by Stacy Stepanovich
It was a new record: more people drowned that week than any other time in the last 30 years. All the newspapers carried the story of the teenager who passed out on the beach and didn’t wake before the tide came in. The networks dispatched crews to the shore where a man was tossed into the breaking surf so violently he lost consciousness. The video of the head lifeguard saying “pile driven” was advertised every commercial break leading up to the five o’clock news.
A couple from Canada capsized in a double kayak a hundred yards from the bank of the Halifax River. Three teenagers dove off the rock jetty at the inlet; only two surfaced. A woman in her mid-60s lost her footing while stepping onto her boat, striking her head on the gunwale before hitting the water. Neighboring cities launched public awareness campaigns. Life jackets were sold in grocery stores. Doors were leafleted and children lectured about water safety. The nature of rip tides was dissected on the nightly news. It seemed as if everyone had an opinion on the best technique to escape the strong undertow.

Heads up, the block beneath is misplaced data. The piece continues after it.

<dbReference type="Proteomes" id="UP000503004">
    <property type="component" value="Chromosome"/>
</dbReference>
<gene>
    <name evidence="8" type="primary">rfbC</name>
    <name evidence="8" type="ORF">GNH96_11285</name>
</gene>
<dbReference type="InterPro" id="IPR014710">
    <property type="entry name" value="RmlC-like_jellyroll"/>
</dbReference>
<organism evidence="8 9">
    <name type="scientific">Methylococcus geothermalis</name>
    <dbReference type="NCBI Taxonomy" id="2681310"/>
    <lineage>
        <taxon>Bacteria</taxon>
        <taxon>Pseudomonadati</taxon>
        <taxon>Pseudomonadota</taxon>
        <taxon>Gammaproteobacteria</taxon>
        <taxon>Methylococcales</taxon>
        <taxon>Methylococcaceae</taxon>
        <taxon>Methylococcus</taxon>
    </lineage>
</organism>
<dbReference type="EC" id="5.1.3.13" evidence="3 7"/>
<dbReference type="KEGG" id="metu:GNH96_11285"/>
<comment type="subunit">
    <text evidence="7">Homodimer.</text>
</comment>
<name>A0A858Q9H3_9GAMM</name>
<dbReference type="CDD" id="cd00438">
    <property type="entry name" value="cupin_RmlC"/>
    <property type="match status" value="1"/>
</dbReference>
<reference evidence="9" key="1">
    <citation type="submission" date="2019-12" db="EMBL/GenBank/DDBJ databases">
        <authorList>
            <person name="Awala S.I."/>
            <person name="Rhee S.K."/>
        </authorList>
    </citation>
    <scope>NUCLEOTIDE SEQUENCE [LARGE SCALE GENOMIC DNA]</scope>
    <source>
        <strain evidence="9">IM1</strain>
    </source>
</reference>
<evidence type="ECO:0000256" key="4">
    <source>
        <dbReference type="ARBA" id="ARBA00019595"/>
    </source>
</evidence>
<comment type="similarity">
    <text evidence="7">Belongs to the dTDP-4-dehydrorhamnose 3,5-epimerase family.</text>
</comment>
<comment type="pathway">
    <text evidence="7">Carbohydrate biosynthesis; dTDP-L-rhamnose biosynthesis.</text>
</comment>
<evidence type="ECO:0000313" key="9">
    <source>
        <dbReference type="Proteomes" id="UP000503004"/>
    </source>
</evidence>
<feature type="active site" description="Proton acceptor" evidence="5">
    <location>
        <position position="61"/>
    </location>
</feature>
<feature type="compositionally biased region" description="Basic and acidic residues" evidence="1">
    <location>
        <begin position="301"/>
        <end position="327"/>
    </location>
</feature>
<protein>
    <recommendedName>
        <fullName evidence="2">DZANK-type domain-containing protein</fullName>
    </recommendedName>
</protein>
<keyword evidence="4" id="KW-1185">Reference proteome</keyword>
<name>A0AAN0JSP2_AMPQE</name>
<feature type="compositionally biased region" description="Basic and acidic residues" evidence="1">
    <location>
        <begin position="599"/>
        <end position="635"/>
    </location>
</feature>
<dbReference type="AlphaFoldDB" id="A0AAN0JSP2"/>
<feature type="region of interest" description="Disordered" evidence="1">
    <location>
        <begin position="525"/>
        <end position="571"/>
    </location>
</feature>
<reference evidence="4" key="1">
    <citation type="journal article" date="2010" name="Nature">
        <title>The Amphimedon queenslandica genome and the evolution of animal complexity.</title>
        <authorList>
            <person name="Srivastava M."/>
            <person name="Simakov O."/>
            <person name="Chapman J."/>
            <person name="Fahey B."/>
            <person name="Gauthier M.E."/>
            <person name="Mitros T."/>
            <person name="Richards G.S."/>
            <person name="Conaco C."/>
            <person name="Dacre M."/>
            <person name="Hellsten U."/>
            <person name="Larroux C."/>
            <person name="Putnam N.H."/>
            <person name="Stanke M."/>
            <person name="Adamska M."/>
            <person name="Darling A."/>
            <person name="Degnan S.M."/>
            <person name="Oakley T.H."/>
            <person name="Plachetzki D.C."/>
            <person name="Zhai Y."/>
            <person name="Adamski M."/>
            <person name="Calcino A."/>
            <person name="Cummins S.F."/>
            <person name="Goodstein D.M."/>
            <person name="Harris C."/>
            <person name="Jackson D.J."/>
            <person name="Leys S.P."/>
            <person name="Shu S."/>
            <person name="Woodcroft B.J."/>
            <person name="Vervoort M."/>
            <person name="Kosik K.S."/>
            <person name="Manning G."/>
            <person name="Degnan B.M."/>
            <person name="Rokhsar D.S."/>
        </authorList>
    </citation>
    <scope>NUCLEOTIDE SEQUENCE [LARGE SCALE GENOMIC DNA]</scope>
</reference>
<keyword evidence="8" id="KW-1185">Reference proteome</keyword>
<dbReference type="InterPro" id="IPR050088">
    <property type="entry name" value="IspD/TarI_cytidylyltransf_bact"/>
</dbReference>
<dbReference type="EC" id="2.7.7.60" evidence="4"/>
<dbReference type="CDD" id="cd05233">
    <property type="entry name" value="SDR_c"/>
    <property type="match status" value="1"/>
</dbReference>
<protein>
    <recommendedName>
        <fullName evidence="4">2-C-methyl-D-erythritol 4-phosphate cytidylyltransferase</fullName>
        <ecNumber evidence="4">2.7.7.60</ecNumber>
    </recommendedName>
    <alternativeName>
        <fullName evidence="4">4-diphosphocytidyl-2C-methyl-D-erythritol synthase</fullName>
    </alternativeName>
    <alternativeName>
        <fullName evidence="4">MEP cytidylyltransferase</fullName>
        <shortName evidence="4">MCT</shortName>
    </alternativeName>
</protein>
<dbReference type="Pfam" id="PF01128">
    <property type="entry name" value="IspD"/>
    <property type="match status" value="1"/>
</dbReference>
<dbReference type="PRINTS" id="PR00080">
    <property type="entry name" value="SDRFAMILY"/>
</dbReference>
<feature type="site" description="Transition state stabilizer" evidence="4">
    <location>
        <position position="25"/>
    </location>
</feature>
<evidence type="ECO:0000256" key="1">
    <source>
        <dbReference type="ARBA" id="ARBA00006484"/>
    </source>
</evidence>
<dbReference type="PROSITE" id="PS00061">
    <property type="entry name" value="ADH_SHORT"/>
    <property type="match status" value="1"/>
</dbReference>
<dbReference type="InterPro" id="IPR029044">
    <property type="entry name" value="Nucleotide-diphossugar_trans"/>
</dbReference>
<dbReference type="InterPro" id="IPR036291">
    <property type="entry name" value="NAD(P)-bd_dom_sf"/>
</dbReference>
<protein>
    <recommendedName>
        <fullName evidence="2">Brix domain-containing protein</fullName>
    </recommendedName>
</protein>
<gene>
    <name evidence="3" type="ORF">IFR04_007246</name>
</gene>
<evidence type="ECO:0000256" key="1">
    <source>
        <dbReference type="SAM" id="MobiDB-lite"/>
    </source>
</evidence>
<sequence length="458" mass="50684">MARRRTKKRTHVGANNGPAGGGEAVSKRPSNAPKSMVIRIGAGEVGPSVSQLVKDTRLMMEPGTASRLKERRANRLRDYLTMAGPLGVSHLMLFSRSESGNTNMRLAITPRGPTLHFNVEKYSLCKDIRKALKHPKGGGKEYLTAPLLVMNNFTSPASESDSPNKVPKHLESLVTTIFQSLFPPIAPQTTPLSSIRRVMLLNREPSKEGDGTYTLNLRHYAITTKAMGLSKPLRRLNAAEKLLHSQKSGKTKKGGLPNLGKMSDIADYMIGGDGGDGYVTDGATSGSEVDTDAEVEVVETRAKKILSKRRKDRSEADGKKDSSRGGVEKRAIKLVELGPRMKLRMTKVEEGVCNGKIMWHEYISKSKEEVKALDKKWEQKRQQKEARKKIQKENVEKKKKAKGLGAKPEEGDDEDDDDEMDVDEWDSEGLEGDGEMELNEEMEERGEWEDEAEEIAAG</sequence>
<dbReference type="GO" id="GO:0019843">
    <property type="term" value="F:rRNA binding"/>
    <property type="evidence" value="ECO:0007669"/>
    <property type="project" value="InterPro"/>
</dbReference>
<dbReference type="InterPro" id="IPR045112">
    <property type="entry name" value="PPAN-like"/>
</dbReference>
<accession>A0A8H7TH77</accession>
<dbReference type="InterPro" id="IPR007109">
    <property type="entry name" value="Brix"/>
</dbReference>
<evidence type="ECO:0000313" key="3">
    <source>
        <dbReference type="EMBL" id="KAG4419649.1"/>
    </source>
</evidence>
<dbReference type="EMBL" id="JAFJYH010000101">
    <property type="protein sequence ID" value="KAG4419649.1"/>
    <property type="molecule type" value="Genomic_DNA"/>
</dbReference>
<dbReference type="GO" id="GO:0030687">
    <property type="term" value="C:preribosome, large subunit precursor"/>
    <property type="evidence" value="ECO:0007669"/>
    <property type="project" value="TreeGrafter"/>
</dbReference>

At the corner store, Tanner and I waited in line to buy coffee and a newspaper. He hadn’t said much since I got out of the taxi at four o’clock that morning wearing a hospital gown over my swimsuit.
He watched the clerk’s eyes trace the brush burns and bruises up my arms. I smiled and combed my hair down over my temple, and I felt sand cascade from my left ear. The clerk eyed Tanner suspiciously as he rang us up.
“Don’t worry,” Tanner said. “Stupidity is not contagious.”